‘I’m a wreck. I feel pain in my heart’

2011-06-11 15:55

It is a photograph that is often seen in newspapers and on television screens – a man with a bloodied chest dying in the arms of another.

This man holding the dying man is dressed in an Orlando Pirates shirt and red baseball cap, his mouth wide open and eyes shut as he desperately calls out for help while the life ebbs away from the man in his arms.

While the image grabbed the imagination of the public, Molefi Nonyane (42), the man in whose arms Ficksburg activist Andries Tatane took his last breath, says it has brought him nothing but misery.

To this day, he cannot bear to look at the image. Each day he lives with the memory of loud bangs from police guns firing rubber bullets at his comrade and he often smells teargas even when there is none.

He recently began attending counselling sessions but the trauma has taken its toll.

“This is depressing me. It’s very stressful,” he says.

“When we started this thing we thought it was just something we would deal with quickly and life would get back to normal. We never anticipated that one of us would die in that manner.”

We are at a busy intersection on the outskirts of the township where Nonyane grew up. Motorists hoot and wave at him and he waves back but he’s not at ease, eyeing each car that slows down with suspicion.

Earlier we had met at a house where he said he was taking refuge and had driven to the outskirts of the township. He feared for his life, he said.

He says he suspects that being the key witness in Tatane’s murder trial and his position as an executive member of the Meqheleng Concerned Citizens (MCC) has put his life in danger, but he won’t say from whom.

The MCC is an organisation formed by citizens to raise grievances ranging from poor service delivery, nepotism and corruption to the slow pace of development against the Setsoto local municipality, which incorporates the eastern Free State towns of Ficksburg, Marquard and Clocolan.

To further fuel his fears, two weeks ago, after attending a meeting of the MCC in Meqheleng, he received a call from a former business associate who wanted to meet him urgently in town.

Nonyane, a businessman who regularly organises music shows and racing events, says back in 2006 he was involved in a deal to sell houses in Welkom.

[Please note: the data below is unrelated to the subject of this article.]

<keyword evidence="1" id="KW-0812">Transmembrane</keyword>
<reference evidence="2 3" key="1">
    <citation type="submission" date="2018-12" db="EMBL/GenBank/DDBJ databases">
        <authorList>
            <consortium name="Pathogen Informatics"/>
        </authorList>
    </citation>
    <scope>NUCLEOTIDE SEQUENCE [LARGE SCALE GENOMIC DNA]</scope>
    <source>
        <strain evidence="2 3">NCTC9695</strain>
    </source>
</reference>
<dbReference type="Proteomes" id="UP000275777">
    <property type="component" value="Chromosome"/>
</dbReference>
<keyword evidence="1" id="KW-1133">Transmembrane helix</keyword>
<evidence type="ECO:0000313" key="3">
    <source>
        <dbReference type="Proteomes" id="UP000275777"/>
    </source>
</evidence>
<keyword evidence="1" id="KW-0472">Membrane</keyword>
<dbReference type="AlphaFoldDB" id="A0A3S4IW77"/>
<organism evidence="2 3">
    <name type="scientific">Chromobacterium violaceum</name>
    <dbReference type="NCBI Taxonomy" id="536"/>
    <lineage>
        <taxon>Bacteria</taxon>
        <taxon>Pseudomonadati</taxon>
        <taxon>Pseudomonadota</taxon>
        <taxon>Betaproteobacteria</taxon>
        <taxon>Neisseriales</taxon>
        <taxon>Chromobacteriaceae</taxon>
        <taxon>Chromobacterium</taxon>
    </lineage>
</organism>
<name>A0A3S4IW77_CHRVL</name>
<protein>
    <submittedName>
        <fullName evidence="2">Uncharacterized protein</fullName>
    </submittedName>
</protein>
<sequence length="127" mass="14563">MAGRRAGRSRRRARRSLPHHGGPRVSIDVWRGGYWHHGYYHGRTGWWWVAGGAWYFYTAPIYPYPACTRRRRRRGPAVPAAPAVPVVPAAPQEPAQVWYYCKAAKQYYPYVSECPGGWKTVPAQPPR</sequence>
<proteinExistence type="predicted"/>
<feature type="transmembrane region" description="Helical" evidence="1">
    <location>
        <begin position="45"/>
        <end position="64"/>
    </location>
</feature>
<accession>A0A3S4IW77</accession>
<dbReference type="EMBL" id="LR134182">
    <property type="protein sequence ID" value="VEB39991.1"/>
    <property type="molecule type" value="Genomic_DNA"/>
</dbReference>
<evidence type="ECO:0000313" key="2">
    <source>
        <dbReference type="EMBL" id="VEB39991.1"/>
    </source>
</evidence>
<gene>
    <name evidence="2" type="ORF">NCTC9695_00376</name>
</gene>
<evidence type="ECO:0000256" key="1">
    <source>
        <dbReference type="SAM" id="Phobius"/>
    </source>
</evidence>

But the deal failed after intervention from an organisation repre-senting people who could not meet their bond repayments and who were opposed to evictions.

To his horror, when he arrived in the centre of the sleepy town at about 7pm after the call from his former business associate, he was arrested by a group of officers who identified them-selves as members of the Hawks.

They were accompanied by a team of heavily armed riot police.

He was taken to Bloemfontein and charged with fraud 24 hours later.

However, he was released the following day after the charges were dropped.

The arrest raised suspicion that it was an attempt to intimidate him ahead of the trial.

“I don’t want to come across as a victim and say I’m being victimised because I’m a key witness in the Tatane trial ... but I find the whole thing quite suspicious,” he says.

Nonyane says while being taken to Bloemfontein, police questioned him about his role in the Tatane trial.

“I thought I was going to die.

“It all looked dodgy.

I know that the case was opened in Welkom in March at exactly the time that the MCC started mobilising people.

If it was opened in Welkom in March, why was I taken to Bloemfontein and why am I only being arrested now?”

During a protest march to the municipal offices in Ficksburg in April, police assaulted and shot Tatane, who was also an influential member of the MCC and a private tutor.

The post-mortem results revealed that Tatane died of a bullet wound to the chest. Eight policemen charged with his assault and murder have been released on bail.

Nonyane says though Tatane’s death has obviously affected him negatively, he will not allow fear to drag him away from the cause.

Last month a task team appointed by the Free State provincial government to probe the MCC’s demands suspended four municipal officials.

“We have been made to look like we are fighting the government but we are not,” he says.

“We are fighting corruption, nepotism and lack of service delivery.

We are exercising our rights as citizens.

That is why a week before the elections we suspended all activities of the MCC so that residents could vote.”

His eyes moisten and he pauses often to control his speech when he talks of the day Tatane died in his arms.

“No, no, no!” he says when I ask him if he still looks at the photograph.

“It was very hectic. I was not prepared for that.

It was as if there was no one nearby, although there were many people around.

My only connection with the outside world at that moment was the photographer.

He kept on coming closer, taking a few shots, then going back.

I thought he would come and help me but I could see fear in his eyes.

It was very, very traumatic.”

Nonyane says he has tried to deal with the trauma by “locking away everything and throwing away the key” but people remind him of it every day.

Although he is undergoing counselling now, Nonyane, a father of three boys and a girl, says he still feels weak.

“I’m a wreck. This thing has finished me.

I feel pain in my heart that I never had before, like someone is inserting pins into my heart,” he says.

“Before, I was very sociable but after that incident I feel I’m a changed man. My family is also suffering.

My wife has lost weight, my children always ask me questions, they want to know if I’m safe.

“But I’ve told my wife that if anything happens to me she should just accept it.

Some of these things are beyond our control.”

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